At this time in the 1950s, the Communist Party of China (CCP), which adhered to the diplomatic principle of “peaceful coexistence”, retrained its support for revolutions in Southeast Asian countries other than that in Vietnam. Nonetheless, following the gradual breakdown of Sino-Soviet relations in 1960, the CCP adjusted its foreign policy in the belief that the center of communist revolution had shifted towards China and therefore, China should assume the historical responsibility of promoting world revolutionary struggles. Hence, in the 1960s, revolutions in neighbouring Southeast Asian countries became a main target of assistance from the CCP.
Monetary assistance to relieve financial woes
In June 1961, Chin Peng and other leaders met Deng Xiaoping—then the general secretary of the Communist Party of China—in Beijing, where things took an unexpected twist. Deng told them that the situation in Southeast Asia was undergoing a drastic change. Strategically, the situation in Malaya was becoming more mature for MCP’s protracted armed struggle. He strongly urged the MCP not to change their strategy but to jump at the impending opportunity in Southeast Asia. Deng also expressed support for the MCP’s proposal for direct financial assistance, hence resolving the party’s financial problem for the first time.
Once again, the MCP faced a turning point that demanded a reversal of the strategy decided 18 months ago at the meeting in Songkhla. However, leaders were hesitant to resume the armed struggle. “This time we received China’s promise of financial assistance. However, was this enough to overturn the previous arguments?… Behind such a positive outlook, there’s still considerable reluctance. After all, our 1959 Songkhla Resolution was not made flippantly but with much analyses and critical criticism.”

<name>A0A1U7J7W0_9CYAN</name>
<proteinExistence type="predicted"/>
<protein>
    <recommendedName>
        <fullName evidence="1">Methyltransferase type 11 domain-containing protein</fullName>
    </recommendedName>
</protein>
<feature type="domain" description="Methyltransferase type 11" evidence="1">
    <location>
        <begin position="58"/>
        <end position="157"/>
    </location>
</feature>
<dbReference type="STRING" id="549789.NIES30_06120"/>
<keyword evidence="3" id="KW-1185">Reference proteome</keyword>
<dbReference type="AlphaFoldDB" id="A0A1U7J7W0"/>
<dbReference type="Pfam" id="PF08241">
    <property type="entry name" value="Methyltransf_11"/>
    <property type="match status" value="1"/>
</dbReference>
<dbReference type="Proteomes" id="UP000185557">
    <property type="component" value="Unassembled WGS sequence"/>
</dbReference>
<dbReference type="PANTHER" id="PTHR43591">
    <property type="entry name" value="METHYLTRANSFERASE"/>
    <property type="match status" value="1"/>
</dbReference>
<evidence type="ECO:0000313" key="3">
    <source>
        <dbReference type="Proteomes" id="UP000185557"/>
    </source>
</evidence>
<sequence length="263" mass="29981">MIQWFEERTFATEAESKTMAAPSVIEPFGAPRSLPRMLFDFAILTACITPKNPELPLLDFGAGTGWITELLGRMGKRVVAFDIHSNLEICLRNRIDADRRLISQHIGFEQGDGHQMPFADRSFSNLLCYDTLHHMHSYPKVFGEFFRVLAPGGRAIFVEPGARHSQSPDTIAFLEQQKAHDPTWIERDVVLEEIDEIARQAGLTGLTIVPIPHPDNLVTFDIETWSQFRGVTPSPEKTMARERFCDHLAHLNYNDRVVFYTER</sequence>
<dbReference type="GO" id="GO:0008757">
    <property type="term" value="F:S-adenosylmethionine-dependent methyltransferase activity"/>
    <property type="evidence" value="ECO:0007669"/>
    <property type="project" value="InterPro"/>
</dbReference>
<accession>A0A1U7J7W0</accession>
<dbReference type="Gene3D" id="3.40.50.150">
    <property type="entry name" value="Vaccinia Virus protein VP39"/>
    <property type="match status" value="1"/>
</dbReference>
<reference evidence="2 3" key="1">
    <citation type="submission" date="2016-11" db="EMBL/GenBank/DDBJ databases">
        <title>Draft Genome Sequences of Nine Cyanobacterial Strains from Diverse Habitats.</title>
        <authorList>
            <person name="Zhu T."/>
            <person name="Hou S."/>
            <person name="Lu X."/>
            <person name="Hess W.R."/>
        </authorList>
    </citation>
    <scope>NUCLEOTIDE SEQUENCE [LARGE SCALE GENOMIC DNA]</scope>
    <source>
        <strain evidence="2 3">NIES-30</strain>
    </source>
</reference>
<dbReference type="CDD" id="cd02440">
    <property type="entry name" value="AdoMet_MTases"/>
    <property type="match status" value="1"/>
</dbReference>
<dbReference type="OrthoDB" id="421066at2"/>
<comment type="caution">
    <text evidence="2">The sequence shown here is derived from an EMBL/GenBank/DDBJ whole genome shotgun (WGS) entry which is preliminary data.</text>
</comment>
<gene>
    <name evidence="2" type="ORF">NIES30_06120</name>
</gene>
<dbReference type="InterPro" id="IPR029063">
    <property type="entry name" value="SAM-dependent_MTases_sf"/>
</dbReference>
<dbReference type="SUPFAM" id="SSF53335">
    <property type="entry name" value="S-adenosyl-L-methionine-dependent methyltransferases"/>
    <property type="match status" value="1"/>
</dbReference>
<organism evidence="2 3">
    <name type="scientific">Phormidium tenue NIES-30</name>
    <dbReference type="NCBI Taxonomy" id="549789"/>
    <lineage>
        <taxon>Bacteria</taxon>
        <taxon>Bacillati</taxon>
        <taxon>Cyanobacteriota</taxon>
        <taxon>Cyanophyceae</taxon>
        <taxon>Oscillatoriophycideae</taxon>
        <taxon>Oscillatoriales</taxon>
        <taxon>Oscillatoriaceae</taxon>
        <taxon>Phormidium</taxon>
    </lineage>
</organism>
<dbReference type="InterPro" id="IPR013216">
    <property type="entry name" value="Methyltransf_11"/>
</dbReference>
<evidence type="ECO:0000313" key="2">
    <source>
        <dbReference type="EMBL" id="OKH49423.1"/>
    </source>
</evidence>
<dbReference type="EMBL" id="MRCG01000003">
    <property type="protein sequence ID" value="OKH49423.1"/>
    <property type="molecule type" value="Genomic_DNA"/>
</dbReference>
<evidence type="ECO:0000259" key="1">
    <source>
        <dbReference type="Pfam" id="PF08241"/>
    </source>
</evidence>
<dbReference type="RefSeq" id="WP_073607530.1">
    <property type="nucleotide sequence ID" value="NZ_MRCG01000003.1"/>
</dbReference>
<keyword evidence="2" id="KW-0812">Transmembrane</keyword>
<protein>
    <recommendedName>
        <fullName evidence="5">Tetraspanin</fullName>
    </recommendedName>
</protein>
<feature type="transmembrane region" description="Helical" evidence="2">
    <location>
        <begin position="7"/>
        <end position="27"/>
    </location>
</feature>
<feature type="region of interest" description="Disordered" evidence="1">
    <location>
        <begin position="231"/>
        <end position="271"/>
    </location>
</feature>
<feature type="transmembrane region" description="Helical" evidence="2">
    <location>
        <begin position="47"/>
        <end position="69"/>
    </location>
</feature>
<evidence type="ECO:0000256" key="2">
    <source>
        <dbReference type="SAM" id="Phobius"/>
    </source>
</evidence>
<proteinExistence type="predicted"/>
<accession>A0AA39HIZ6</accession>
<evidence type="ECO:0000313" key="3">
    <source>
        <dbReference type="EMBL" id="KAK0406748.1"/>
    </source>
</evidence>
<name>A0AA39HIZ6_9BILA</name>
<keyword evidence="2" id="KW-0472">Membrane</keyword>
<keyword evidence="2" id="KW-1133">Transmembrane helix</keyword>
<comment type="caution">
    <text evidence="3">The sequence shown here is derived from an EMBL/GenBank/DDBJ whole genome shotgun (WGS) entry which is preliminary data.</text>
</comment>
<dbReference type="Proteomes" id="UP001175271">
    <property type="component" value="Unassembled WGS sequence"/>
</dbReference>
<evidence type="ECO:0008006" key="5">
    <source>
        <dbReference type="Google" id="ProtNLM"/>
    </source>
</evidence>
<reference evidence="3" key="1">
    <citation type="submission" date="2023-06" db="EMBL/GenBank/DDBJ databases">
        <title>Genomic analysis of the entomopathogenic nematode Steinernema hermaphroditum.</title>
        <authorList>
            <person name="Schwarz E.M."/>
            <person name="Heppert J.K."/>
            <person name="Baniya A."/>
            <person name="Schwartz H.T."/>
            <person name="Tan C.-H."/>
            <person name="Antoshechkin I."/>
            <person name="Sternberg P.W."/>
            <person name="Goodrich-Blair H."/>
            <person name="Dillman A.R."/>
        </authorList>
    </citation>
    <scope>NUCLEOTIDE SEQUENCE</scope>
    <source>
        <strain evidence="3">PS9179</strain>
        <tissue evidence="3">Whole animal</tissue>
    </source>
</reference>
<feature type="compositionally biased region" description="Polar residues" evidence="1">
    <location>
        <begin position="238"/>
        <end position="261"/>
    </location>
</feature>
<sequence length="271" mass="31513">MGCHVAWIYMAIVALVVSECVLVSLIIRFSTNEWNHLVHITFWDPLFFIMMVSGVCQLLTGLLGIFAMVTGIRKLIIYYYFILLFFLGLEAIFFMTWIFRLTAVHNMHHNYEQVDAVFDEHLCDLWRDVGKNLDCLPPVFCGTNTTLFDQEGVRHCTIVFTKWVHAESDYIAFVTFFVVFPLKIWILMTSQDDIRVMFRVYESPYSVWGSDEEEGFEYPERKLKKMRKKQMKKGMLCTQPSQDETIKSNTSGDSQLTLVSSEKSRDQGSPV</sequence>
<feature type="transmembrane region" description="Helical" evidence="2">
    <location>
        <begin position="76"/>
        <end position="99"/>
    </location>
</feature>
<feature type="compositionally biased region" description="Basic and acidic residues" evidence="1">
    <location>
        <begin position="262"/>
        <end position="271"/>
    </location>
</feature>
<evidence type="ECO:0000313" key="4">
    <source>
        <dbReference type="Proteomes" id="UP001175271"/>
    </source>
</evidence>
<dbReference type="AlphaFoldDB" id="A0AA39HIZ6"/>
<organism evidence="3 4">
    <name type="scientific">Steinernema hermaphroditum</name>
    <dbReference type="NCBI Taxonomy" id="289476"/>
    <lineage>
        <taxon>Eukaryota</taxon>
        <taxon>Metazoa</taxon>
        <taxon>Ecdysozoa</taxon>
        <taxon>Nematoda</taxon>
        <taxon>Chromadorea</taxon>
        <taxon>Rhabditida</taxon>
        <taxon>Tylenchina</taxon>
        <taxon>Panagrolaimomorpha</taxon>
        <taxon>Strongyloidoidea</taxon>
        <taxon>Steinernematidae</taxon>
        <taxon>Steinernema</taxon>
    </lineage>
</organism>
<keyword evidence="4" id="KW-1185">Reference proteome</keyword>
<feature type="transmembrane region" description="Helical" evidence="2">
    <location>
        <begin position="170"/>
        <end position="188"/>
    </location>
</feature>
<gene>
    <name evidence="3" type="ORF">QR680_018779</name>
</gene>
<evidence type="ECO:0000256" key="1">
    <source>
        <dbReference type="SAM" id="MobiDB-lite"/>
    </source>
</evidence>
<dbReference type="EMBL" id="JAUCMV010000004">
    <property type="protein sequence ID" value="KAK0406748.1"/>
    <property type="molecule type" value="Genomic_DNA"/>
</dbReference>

In September 1961, the MCP held its 11th expanded Central Committee plenary meeting to re-established the strategy of “taking the armed struggle to the end” and released a “New Policy” of “active persistence, gradual development.”
“From the end of 1961 to May 1966, the whole party and the army resolutely implemented the new policy and struggled bravely, achieving steady growth and expansion. The number of troops increased from 300 to 800; the Young Communist League developed to a number of 3,000 members; In the surrounding areas, we also witnessed the development of a new group of party members and established multiple branches, peasant associations, women’s associations, etc. Masses supporting the revolution can be found in almost all bases and villages. We greatly outnumbered the enemies and effectively parried several attacks.” 
Following the success of the New Policy, the establishment of an underground radio station as the publicity organ was put on official agenda. From Vietnam to China, the plan eventually materialised when diplomatic efforts came to fruition.
In the afternoon, we went straight to the radio station’s transmitter room. A sentry was adjacent to the room and security was rather strict. Since technical works, such as transmitting radio waves, were undertaken by the Chinese personnel, only a few members of the MCP who were designated to learn the radio wave transmitting technology were allowed to enter. As one of the designated members, Zhang Hongbing recalled: “The most striking thing about the cave is that it contains a giant pillar. It was taller and thicker than a human and blinked red during operation.”
In front of the transmitter room, we saw two sturdy, rectangular door frames under the shade of wild trees. Above what looked like a main entrance, there was a sign issued by the Yiyang Eastern New District Management Committee that read: Gentle reminder, the air-raid shelter and equipment are broken, please do not enter! There was a rectangular iron sheet underneath the signboard with four conspicuous black holes the size of rice bowls. The doorway was not very spacious. It had a tunnel extending inward, surrounded by icy cement walls that were dimly illuminated by the penetrating sunlight. In the absence of torches, we were nearly suffocated by the thick and damp darkness. In front of us, I saw a decrepit door slanting precariously from its frame and beyond it was unfathomable darkness.